+------------+------------+------------+
      | 4          | 40         | 41         |
      | 2          | 200        | 201        |
      | 3          | 300        | 301        |
      +------------+------------+------------+

ALTER TABLE COMPACT

The base files and delta files of a transactional table occupy the physical storage. You cannot directly read such files. If you execute the UPDATE or DELETE statement on a transactional table, the data in the base files is not updated, but a delta file is generated for each operation. In this case, the more delete or update operations are performed, the more storage space the table occupies. As the number of delta files increases, you are charged more for the storage usage and subsequent queries.

If you execute the UPDATE or DELETE statement on a table or a partition of the table multiple times, a large number of delta files are generated. When the system reads data from the table, the system loads the delta files to identify the deleted and updated rows. A large number of delta files reduce the efficiency of reading data. In this case, you can merge the base files with the delta files to reduce storage usage and improve the efficiency.

  • Syntax
    alter table <table_name> [partition (<partition_key> = '<partition_value>' [, ...])] compact {minor|major};
  • Parameters
    • table_name: required. Specify the name of the transactional table for which you want to merge the base files and delta files.
    • partition_key: optional. Specify the name of a partition key column in the partitioned transactional table.
    • partition_value: optional. Specify the value of a partition key column in the partitioned transactional table.
    • major|minor: One of them must be specified. Differences between minor compaction and major compaction:
      • minor: merges each base file with all delta files that are generated based on the base file and deletes the delta files.
      • major: merges each base file with all delta files that are generated based on the base file, deletes the delta files, and merges small base files. If the size of a base file is less than 32 MB or a delta file is generated, the effect of merging files is equivalent to the effect of executing the INSERT OVERWRITE statement. However, if the size of a base file is greater than or equal to 32 MB or no delta files are generated, the data of the table is not overwritten.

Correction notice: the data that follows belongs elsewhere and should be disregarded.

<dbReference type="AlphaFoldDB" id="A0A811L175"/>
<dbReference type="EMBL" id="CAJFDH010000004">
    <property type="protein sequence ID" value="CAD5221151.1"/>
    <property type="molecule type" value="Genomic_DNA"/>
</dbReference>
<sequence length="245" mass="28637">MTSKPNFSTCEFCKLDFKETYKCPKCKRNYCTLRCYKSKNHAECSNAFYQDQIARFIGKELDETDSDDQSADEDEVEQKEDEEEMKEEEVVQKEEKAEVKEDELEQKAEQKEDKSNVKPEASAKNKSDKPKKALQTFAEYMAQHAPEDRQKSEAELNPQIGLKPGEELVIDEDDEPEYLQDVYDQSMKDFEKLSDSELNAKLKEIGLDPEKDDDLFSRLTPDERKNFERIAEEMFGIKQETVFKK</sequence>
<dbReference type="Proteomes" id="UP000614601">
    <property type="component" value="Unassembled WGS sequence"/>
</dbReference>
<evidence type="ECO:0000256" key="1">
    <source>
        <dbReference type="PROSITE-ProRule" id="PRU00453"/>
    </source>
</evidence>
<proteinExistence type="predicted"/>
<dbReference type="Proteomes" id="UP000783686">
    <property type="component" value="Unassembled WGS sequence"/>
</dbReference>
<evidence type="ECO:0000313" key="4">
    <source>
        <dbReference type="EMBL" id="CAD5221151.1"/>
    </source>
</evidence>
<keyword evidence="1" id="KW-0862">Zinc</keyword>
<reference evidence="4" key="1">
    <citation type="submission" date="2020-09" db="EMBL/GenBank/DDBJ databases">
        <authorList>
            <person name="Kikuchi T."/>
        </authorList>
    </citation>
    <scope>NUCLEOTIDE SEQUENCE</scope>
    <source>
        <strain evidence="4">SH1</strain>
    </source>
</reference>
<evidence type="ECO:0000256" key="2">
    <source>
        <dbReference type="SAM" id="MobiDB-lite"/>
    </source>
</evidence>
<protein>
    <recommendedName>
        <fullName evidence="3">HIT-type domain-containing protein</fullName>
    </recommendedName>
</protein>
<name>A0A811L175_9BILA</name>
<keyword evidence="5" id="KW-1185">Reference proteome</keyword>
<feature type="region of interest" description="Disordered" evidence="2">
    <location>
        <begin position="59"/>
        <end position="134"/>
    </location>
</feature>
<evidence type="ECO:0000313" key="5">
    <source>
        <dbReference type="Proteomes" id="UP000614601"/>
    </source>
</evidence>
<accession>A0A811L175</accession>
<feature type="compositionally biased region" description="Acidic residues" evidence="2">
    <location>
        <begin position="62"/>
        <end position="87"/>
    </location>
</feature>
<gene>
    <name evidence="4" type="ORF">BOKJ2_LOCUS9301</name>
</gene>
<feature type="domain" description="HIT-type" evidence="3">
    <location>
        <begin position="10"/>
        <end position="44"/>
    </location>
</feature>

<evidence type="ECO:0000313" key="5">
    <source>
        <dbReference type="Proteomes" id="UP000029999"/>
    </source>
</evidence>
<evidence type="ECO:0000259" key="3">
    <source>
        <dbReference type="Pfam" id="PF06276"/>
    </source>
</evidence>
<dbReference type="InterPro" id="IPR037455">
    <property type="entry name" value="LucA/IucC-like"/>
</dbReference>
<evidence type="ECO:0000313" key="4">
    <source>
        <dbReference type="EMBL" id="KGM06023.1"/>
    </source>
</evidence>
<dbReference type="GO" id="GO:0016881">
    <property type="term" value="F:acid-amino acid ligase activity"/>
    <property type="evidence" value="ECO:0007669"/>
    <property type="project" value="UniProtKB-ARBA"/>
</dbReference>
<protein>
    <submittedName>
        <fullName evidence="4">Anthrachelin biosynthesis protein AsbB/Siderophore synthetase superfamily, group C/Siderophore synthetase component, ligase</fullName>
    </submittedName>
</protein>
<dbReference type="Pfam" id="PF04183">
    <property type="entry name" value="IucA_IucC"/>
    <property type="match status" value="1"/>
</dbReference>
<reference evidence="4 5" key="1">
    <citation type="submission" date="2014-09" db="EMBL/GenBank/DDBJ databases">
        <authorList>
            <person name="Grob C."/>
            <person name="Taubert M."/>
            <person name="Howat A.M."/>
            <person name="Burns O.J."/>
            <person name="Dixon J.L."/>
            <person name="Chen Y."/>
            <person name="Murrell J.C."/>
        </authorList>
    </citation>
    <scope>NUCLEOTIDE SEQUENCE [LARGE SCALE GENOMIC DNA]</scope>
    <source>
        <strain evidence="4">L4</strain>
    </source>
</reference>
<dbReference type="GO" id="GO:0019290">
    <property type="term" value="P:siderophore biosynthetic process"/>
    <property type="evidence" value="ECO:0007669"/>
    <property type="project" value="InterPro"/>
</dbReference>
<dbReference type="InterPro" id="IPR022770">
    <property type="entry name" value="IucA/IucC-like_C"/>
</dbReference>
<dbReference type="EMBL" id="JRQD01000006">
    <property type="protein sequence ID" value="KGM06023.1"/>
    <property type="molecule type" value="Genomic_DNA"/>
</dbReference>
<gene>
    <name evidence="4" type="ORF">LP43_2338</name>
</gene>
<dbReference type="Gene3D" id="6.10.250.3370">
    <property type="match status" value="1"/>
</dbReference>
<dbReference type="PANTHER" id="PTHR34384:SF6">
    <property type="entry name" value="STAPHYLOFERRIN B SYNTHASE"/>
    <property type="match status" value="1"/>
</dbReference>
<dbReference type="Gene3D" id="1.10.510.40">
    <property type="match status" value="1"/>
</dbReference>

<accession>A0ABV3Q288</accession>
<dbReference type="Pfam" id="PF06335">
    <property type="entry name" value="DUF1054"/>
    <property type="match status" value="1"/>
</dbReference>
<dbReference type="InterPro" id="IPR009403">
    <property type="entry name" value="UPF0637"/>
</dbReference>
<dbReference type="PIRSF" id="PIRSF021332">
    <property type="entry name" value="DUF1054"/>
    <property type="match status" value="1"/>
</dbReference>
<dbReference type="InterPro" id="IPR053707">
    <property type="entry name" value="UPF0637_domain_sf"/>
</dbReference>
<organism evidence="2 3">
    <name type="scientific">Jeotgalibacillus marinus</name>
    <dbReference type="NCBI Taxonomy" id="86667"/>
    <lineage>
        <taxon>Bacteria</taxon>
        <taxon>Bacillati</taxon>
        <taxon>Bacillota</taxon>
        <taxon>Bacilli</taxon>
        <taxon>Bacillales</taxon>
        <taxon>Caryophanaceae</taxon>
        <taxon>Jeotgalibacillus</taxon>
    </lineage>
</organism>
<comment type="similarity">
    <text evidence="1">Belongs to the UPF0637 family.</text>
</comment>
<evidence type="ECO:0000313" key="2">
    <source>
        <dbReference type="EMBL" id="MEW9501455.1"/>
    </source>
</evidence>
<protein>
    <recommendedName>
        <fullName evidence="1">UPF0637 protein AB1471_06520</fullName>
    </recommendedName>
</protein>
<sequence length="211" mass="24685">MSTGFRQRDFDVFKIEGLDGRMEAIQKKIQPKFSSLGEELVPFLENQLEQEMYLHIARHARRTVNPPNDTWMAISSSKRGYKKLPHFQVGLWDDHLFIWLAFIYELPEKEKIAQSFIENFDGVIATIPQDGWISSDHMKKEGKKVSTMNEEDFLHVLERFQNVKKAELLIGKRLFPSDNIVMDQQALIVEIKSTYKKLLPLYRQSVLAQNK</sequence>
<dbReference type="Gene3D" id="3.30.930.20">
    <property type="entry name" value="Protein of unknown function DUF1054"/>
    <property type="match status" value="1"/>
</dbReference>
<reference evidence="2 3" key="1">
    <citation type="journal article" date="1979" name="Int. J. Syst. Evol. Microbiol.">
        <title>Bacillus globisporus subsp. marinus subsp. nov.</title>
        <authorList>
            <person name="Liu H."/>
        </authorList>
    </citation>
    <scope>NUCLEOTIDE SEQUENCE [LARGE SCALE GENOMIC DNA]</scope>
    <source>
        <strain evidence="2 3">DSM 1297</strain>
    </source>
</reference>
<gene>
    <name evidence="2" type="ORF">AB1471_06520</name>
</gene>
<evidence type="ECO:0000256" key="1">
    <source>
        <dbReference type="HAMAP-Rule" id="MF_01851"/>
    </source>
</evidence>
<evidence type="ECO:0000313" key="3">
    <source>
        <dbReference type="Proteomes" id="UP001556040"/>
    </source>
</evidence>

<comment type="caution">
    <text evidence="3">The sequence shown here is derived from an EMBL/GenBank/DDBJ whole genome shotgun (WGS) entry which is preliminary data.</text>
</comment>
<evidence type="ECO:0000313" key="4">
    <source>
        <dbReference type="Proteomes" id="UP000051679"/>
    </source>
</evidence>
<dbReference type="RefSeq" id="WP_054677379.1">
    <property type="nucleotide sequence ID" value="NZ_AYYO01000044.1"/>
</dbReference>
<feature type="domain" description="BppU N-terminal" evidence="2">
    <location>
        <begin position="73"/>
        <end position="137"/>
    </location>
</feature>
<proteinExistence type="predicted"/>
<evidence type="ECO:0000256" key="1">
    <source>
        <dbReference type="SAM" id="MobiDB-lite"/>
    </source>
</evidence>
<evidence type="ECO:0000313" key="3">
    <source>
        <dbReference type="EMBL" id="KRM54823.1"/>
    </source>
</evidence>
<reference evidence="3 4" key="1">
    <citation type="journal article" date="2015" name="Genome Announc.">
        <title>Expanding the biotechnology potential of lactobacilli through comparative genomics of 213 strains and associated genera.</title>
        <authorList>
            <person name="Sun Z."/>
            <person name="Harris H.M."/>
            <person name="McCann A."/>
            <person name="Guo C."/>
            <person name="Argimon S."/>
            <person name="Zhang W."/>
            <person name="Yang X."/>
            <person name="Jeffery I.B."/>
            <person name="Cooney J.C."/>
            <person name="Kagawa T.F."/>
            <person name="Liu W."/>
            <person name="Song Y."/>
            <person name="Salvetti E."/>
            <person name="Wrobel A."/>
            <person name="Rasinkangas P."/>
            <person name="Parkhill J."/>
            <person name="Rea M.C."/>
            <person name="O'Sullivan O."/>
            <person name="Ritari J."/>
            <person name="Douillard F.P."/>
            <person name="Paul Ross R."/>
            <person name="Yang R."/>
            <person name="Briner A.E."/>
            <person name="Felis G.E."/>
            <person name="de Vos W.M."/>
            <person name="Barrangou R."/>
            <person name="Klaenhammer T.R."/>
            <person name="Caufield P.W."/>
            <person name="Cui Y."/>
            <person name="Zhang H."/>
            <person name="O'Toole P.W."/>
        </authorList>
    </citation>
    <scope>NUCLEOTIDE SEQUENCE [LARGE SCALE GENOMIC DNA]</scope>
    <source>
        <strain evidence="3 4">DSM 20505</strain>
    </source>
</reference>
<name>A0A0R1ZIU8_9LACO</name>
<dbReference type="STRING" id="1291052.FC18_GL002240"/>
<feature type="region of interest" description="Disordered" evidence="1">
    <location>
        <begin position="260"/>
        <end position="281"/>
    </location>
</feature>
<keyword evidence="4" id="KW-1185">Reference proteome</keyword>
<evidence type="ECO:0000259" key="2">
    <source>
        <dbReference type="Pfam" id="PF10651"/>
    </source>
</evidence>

• Examples
    • Example 1: Merge files of the acid_delete table. The following statement shows an example:
      alter table acid_delete compact minor;
      The following result is returned:
      Summary:
      Nothing found to merge, set odps.merge.cross.paths=true if cross path merge is permitted.
      OK
    • Example 2: Merge files of the acid_update_pt table. The following statement shows an example:
      alter table acid_update_pt partition (ds = '2019') compact major;
      The following result is returned:
      Summary:
      table name: acid_update_pt /ds=2019  instance count: 2  run time: 6
        before merge, file count:        8  file size: 2613  file physical size: 7839
         after merge, file count:        2  file size: 679  file physical size: 2037
      
      OK

FAQ

Problem description: The error message ODPS-0010000:System internal error - fuxi job failed, caused by: Data Set should contains exactly one row is returned when you execute the UPDATE statement.

Causes: The rows that you want to update do not match the rows that are queried by subqueries. In this case, the system cannot determine which rows need to be updated. The following statement shows an example:
update store set (s_county, s_manager) = (select d_country, d_manager from store_delta sd where sd.s_store_sk = store.s_store_sk) where s_store_sk in (select s_store_sk from store_delta);
The select d_country, d_manager from store_delta sd where sd.s_store_sk = store.s_store_sk subquery is used to filter the data in the store_delta table. Then, the data that meets the specified condition is used to update the data of the store table. Assume that three rows that have the s_store_sk column in the store table are [1, 2, 3]. If the rows that have the s_store_sk column in the store_delta table are [1, 1] and do not match the rows in the store table, the preceding error message is returned.

Solution: Make sure that the rows that you want to update exactly match the rows that are queried by subqueries.